Thank you so much MsDora. I hope so too. it is an important subject.

Dora Weithers from The Caribbean on February 03, 2020:

It's a wise decision to publish this as a stand-alone poem. Thanks for giving this topic the importance it deserves. You did justice to the message. May it spread widely.

John Hansen (author) from Queensland Australia on February 03, 2020:

Thank you for reading this, Ann. It is difficult to describe the horrors that must replay in the minds of these brave ex-service men and women but we can draw attention to their plight. I did my best, and I greatly appreciate your supportive comment. Cheers.

Ann Carr from SW England on February 03, 2020:

This is a powerful poem, John, which portrays the subject so well. I can't even begin to imagine what seeing such atrocities leaves in the mind. Our veterans are brave and deserve as much support as possible to help them cope.

Your illustrations are powerful, too; well chosen and hard-hitting.

It's important, as you say, for us to draw attention to this and you've done that expertly. Your words come from the heart and are all the more powerful because of that.

Ann

John Hansen (author) from Queensland Australia on February 01, 2020:

Ruby, sorry to hear about your friend Tom’s suffering. No, there are no winners in war. Thanks for your comment.

Ruby Jean Richert from Southern Illinois on February 01, 2020:

John, your poem cuts to the core of the life many PTSD veterans. My friend Tom fought the war as long as he lived. I wonder when we will ever learn there's no winners in any war? Your statistic on the amount of suicide is alarming and sad.

John Hansen (author) from Queensland Australia on January 31, 2020:

Thank you for reading and commenting Denise. It is a serious issue and needs to keep being addressed until more is done by those with the power to change things.

Denise McGill from Fresno CA on January 31, 2020:

Wonderful poem addressing an important message. Thanks for putting your expertise to it.

Blessings,

Denise

John Hansen (author) from Queensland Australia on January 30, 2020:

I totally agree Mel. We should leave others to live the lives they choose and stop using “to protect our freedom” as an excuse for war and to attack others. Sending our youth off to fight in other countries for often very questionable reasons has to stop and to me is a “war crime” in itself. Thank you for reading this.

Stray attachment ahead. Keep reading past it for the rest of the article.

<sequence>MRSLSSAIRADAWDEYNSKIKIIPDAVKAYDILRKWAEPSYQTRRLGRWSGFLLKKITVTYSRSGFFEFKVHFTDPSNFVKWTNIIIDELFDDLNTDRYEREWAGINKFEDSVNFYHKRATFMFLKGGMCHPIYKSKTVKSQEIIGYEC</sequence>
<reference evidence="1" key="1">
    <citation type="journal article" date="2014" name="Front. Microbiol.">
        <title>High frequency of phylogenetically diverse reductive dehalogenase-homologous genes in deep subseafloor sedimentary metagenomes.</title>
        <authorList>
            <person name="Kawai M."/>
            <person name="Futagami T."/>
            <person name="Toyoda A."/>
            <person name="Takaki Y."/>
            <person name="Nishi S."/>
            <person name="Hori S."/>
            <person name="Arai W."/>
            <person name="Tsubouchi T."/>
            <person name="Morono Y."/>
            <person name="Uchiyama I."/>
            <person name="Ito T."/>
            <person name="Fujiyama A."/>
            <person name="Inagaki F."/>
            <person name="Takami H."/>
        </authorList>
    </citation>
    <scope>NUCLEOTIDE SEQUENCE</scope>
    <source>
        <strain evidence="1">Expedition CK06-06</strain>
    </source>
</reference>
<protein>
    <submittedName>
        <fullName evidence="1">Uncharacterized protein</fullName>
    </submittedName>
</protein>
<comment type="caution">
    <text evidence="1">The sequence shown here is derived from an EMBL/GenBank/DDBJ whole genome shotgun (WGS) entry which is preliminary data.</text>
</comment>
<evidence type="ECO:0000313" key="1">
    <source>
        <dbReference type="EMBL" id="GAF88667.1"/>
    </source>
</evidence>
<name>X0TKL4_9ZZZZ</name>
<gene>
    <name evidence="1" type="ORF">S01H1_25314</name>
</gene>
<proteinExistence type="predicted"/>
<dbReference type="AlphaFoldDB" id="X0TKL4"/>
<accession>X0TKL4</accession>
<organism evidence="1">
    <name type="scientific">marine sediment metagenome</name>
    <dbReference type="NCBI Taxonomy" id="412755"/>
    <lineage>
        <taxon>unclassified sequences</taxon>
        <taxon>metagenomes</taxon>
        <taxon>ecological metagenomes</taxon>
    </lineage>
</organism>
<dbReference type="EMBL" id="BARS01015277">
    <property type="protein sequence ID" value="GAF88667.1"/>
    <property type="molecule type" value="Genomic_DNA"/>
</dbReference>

Mel Carriere from San Diego California on January 30, 2020:

Time to stop fighting silly wars that mean nothing, sacrificing our youth at the altars of the warmonger's greed. Fighting to protect our freedoms does not include invading other people's countries, in my opinion.

Lovely but sad work.

John Hansen (author) from Queensland Australia on January 30, 2020:

Thanks Clive. Yes, it could be Vietnam, or any war in fact.

Clive Williams from Jamaica on January 30, 2020:

Sounds like Vietnam to me. Good contrast.

John Hansen (author) from Queensland Australia on January 30, 2020:

Thank you so much, Bushra. I appreciate you reading this.

John Hansen (author) from Queensland Australia on January 30, 2020:

Lora, the statistics shocked even me..more people dead by suicide than killed in the conflict, crazy stuff. Yes, something needs to be done urgently. Thank you so much for your decision to purchase the book.

Anya Ali from Rabwah, Pakistan on January 29, 2020:

Good poem - brought tears to my eyes.

Lora Hollings on January 29, 2020:

A very powerful poem, John. I'm glad that you shined a spotlight on such tragedies. Your writing in this piece shows a depth of feeling that I really liked! We all need to show much greater support of these brave men and women who have shown such courage in the face of such challenges. These statistics are mind numbing and we need to act quickly to make positive change in our veterans' lives now. I will purchase the book, "We Go On," and I look forward to reading your story. Congratulations on it's publication.

John Hansen (author) from Queensland Australia on January 29, 2020:

Thank you for confirming the message of my poem, Rosina. For some the hardest fight is when the war is over.

Rosina S Khan on January 29, 2020:

War veterans have to fight new wars of depression and anxiety and they sometimes yield to suicide. This really has to be brought into global awareness so that something positive can be done to help them out. Your poem clearly indicates this message. Thank you for sharing.

John Hansen (author) from Queensland Australia on January 29, 2020:

Thank you for reading this Mark. I appreciate your comment.

John Hansen (author) from Queensland Australia on January 29, 2020:

Yes, Audrey, the care and resources for our veterans needs to improve. Thank you for reading.

Mark Tulin from Ventura, California on January 29, 2020:

Powerful poem, John. You described the problem in accurate detail and rhyme.